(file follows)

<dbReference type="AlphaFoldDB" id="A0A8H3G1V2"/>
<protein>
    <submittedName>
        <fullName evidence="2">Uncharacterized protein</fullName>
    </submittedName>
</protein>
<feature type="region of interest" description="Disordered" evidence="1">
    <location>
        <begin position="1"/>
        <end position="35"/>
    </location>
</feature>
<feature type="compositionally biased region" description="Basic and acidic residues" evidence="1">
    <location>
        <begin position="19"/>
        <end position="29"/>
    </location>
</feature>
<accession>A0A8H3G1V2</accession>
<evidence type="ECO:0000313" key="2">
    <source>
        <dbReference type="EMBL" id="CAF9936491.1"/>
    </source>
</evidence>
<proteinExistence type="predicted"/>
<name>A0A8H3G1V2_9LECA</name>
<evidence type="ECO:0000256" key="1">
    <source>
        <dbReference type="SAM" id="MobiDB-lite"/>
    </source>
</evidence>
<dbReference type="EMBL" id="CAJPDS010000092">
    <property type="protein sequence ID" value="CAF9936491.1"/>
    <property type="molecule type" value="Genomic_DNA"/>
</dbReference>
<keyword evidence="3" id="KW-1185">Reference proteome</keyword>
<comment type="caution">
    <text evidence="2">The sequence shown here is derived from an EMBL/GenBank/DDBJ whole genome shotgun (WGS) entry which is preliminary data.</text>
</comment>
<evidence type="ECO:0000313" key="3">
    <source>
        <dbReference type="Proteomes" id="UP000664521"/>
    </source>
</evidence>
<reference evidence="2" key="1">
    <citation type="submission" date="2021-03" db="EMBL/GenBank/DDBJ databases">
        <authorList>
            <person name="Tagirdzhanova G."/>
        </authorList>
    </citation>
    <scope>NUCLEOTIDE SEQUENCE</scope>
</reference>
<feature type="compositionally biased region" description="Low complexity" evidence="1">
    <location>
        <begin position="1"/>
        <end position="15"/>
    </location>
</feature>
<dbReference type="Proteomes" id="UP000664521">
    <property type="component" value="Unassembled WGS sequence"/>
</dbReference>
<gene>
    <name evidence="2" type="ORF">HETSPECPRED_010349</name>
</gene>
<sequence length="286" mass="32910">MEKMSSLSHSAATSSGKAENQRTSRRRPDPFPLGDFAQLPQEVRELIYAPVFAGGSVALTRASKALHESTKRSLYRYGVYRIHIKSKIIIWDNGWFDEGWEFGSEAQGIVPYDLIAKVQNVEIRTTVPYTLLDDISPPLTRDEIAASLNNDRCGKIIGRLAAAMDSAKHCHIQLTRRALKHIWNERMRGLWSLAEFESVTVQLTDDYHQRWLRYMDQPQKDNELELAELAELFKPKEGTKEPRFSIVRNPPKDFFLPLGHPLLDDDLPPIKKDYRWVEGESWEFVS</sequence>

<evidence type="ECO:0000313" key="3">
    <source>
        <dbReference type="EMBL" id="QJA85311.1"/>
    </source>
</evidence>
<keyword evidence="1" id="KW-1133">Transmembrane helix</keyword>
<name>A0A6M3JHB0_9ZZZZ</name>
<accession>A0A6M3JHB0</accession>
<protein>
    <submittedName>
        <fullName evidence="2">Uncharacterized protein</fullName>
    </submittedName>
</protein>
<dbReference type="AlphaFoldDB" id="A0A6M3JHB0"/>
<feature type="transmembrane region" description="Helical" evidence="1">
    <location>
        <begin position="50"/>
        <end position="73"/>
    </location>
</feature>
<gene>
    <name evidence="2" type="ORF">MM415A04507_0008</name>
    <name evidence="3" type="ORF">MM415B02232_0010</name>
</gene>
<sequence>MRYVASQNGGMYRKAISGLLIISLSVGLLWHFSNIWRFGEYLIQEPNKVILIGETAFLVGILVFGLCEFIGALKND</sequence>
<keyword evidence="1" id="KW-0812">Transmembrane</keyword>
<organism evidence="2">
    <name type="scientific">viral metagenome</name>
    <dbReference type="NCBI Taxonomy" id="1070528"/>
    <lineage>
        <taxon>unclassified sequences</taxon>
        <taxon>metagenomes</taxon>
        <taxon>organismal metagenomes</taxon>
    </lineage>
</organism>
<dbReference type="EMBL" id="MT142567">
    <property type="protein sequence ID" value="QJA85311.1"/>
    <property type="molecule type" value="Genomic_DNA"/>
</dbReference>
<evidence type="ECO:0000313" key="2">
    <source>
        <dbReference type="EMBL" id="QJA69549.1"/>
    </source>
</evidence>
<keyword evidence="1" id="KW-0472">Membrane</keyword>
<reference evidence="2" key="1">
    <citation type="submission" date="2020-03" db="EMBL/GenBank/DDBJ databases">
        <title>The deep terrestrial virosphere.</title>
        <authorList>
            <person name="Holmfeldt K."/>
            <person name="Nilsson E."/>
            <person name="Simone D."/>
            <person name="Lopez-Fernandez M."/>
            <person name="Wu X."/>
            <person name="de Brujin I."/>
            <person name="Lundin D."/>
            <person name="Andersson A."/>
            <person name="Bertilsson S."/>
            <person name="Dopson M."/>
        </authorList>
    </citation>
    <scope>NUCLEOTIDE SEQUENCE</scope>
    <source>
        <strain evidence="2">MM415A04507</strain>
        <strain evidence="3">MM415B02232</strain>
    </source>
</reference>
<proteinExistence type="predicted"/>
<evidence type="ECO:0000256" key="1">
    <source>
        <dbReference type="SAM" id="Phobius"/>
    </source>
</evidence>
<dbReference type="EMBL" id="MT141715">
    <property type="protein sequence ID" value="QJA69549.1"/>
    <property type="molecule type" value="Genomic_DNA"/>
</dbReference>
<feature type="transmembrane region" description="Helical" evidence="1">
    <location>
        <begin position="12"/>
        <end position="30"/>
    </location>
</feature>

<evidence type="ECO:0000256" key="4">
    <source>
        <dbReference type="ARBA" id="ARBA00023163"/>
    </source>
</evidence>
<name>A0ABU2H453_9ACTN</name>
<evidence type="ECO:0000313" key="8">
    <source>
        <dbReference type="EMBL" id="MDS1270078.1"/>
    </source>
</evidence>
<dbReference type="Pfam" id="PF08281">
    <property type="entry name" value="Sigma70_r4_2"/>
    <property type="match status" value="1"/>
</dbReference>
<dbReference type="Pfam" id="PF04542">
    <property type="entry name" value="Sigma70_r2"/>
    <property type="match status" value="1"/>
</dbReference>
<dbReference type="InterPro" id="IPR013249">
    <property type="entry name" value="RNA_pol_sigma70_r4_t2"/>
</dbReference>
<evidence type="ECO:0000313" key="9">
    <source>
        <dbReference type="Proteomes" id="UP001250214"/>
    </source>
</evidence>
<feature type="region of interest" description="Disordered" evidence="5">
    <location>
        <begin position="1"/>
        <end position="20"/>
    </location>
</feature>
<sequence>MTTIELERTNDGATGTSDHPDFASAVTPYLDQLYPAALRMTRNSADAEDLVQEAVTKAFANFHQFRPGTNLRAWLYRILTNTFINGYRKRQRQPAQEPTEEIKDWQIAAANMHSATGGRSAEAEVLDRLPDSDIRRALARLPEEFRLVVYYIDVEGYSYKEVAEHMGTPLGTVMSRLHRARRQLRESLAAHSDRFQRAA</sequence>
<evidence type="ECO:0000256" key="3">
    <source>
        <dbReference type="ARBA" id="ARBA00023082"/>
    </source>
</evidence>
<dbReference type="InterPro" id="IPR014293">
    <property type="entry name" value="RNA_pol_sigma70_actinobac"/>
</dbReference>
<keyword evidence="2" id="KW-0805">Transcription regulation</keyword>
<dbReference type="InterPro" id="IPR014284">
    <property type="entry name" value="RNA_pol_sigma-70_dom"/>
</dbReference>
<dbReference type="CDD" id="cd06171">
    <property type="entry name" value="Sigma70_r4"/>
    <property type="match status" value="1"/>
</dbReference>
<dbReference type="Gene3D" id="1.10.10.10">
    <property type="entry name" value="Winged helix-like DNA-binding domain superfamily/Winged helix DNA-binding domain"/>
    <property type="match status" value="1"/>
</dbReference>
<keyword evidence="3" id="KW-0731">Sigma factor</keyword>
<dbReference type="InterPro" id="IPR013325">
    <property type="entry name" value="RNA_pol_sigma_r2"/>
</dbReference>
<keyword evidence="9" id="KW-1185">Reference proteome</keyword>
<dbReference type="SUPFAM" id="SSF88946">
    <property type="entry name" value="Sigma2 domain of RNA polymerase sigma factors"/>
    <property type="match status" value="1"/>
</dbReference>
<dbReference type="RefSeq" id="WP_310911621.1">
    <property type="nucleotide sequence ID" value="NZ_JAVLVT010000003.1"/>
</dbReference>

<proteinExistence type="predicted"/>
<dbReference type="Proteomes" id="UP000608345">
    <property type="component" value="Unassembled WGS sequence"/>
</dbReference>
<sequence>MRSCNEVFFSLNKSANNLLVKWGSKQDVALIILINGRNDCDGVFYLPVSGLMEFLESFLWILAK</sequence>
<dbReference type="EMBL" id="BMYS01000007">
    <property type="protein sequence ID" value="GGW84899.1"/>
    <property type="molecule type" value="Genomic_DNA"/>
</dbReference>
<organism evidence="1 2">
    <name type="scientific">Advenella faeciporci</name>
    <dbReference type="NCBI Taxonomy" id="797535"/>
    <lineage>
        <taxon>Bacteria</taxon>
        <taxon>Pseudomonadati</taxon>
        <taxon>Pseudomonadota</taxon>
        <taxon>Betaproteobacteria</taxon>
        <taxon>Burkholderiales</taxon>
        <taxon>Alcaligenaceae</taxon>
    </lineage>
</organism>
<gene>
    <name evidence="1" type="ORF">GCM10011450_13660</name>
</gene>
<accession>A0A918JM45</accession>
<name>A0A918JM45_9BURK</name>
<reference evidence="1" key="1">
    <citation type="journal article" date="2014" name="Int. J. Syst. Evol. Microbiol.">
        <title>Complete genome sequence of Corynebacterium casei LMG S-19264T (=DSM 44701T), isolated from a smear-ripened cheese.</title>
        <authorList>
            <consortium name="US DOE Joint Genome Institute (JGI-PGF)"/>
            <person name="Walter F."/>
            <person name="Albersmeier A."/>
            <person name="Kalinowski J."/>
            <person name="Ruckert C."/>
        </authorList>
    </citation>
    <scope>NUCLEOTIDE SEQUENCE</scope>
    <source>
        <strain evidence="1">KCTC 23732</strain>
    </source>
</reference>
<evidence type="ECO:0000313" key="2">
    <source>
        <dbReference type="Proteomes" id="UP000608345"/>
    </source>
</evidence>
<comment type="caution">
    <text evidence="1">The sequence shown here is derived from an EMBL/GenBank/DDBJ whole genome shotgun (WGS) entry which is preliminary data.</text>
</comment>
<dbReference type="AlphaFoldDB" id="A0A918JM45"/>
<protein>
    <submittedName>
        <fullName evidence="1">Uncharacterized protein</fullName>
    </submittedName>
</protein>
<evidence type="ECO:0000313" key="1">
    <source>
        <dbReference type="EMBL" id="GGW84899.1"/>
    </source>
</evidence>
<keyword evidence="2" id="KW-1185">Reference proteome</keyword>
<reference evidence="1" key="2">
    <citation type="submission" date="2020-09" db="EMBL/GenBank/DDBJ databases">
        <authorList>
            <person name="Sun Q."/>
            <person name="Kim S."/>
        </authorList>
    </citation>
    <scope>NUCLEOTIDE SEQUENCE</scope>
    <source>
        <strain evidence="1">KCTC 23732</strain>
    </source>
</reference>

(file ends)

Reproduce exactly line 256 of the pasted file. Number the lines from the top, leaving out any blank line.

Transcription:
</reference>